Jake Olson was born with retinoblastoma, a rare cancer of the retina. He lost his left eye at 10 months and went through numerous procedures designed to save the right eye. He was 12 years old when doctors determined it would need to be removed.
This was a time in Olson’s life when he was also a die-hard USC football fan. Before having the surgery that would leave him blind, he wanted to watch USC and spend as much time as possible with the club. The night before he had the surgery, then-coach Pete Carroll brought Olson to a USC practice and allowed him to be part of the team.
You can watch Jake’s journey from 2009 below.
Jake said back in 2010 that the biggest reason he was able to take on the surgery, and blindness was because of his strong faith in God.
“The biggest reason why I overcame and still have a positive attitude is because I have a strong faith in the Lord Jesus Christ.”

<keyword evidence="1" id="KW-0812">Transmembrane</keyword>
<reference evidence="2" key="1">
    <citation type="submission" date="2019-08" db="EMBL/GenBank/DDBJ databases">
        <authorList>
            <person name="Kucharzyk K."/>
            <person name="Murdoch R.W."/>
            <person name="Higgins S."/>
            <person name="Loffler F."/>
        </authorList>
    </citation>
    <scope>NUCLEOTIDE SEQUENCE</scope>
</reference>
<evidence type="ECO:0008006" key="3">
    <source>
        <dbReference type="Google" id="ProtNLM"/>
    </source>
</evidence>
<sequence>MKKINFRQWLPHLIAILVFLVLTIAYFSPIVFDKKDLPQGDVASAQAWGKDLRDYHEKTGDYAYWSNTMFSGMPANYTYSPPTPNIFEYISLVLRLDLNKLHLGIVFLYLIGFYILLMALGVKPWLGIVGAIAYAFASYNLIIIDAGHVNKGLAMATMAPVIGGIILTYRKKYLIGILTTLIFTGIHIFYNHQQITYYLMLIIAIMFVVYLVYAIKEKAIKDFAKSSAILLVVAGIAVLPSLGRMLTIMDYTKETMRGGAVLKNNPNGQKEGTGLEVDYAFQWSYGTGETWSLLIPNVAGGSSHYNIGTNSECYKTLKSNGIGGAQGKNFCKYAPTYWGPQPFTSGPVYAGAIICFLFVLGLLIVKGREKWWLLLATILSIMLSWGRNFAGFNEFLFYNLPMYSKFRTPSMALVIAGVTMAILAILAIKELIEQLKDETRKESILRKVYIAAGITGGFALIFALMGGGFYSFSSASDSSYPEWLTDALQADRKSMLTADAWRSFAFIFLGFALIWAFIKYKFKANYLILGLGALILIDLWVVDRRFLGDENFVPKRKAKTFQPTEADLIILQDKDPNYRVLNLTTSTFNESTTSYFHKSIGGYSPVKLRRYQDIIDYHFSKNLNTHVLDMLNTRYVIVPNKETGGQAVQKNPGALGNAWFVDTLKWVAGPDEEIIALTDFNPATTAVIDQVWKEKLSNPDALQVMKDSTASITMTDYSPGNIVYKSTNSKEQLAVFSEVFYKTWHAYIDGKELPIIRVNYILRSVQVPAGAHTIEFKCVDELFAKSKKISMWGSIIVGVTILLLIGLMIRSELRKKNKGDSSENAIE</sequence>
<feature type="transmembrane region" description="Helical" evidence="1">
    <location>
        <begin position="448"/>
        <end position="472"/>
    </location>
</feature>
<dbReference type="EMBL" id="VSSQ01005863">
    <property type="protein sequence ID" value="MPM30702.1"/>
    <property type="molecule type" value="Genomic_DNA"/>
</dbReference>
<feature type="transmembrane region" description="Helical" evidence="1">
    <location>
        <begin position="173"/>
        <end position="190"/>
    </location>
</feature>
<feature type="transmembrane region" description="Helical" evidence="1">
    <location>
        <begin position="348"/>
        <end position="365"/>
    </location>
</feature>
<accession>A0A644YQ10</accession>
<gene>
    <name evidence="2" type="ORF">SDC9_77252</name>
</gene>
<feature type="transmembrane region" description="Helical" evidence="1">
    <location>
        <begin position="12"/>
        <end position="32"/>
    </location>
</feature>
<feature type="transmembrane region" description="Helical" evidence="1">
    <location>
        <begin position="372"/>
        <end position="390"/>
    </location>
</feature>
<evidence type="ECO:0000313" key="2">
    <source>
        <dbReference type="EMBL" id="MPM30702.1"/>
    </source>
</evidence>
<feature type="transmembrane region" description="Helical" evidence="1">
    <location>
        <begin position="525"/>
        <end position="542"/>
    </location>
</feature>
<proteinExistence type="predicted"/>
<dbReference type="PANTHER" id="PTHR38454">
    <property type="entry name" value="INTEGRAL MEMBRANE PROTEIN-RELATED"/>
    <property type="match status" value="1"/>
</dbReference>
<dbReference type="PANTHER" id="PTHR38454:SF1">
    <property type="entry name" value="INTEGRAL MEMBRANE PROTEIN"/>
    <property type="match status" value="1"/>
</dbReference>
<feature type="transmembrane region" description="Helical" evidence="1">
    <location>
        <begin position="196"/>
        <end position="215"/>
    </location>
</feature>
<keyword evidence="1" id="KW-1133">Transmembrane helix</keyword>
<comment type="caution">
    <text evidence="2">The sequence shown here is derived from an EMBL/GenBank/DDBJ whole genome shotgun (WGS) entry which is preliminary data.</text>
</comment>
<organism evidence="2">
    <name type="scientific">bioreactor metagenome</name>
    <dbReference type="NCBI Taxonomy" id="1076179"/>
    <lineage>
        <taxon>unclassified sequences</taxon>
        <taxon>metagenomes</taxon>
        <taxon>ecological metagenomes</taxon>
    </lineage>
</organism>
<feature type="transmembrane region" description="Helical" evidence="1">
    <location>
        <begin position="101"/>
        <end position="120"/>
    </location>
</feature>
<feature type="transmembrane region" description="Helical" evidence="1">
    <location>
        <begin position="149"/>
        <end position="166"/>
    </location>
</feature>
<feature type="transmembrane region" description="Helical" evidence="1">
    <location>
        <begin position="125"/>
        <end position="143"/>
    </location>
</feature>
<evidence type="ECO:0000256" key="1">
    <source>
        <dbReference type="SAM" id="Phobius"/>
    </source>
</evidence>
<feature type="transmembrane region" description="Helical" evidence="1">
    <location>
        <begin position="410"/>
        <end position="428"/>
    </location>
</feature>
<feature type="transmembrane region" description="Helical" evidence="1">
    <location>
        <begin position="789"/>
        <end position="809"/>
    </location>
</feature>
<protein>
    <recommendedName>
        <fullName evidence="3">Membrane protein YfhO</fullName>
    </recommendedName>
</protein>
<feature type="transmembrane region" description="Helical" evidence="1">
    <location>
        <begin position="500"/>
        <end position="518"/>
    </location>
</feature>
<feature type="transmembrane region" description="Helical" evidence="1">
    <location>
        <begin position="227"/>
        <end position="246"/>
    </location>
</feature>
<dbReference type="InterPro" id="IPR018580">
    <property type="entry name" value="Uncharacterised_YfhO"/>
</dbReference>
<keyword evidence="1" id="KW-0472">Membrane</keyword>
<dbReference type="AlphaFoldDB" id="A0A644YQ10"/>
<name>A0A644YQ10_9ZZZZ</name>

And now these three remain: faith, hope, and love. But the greatest of these is love. 1 Corinthians 13:13
— Jake Olson (@JakeOlson61) February 19, 2017
Fast forward eight years. It’s 2017, and Olson again finds himself hanging out with the USC Trojans. But this time, he’s wearing pads, a uniform and helmet as a member of the team.
In Week 1, after a USC touchdown and with the Trojans leading 48-31 over Western Michigan, Olson, wearing number 61, was called upon to go into the game and snap for the extra point.
— USC Trojans (@USC_Athletics) September 3, 2017
Olson delivered a perfect snap and his moment, his dream, was complete. He would enter into a game as a member of USC’s football team.
Afterward, Olson spoke with the Los Angeles Times and made sure he pointed people back to the One who gave him life.
“There’s a beauty in it,” Olson told the LA Times. “If you can’t see how God works things out, then I think you’re the blind one.”
Way to go, Jake. ? pic.twitter.com/pcyiU5yVEb
— SB Nation (@SBNation) September 3, 2017
On Sunday, Olson took to his own Twitter page to express what the past few days have been like for him.
Olson isn’t letting his shortcomings stop him from loving God and loving life.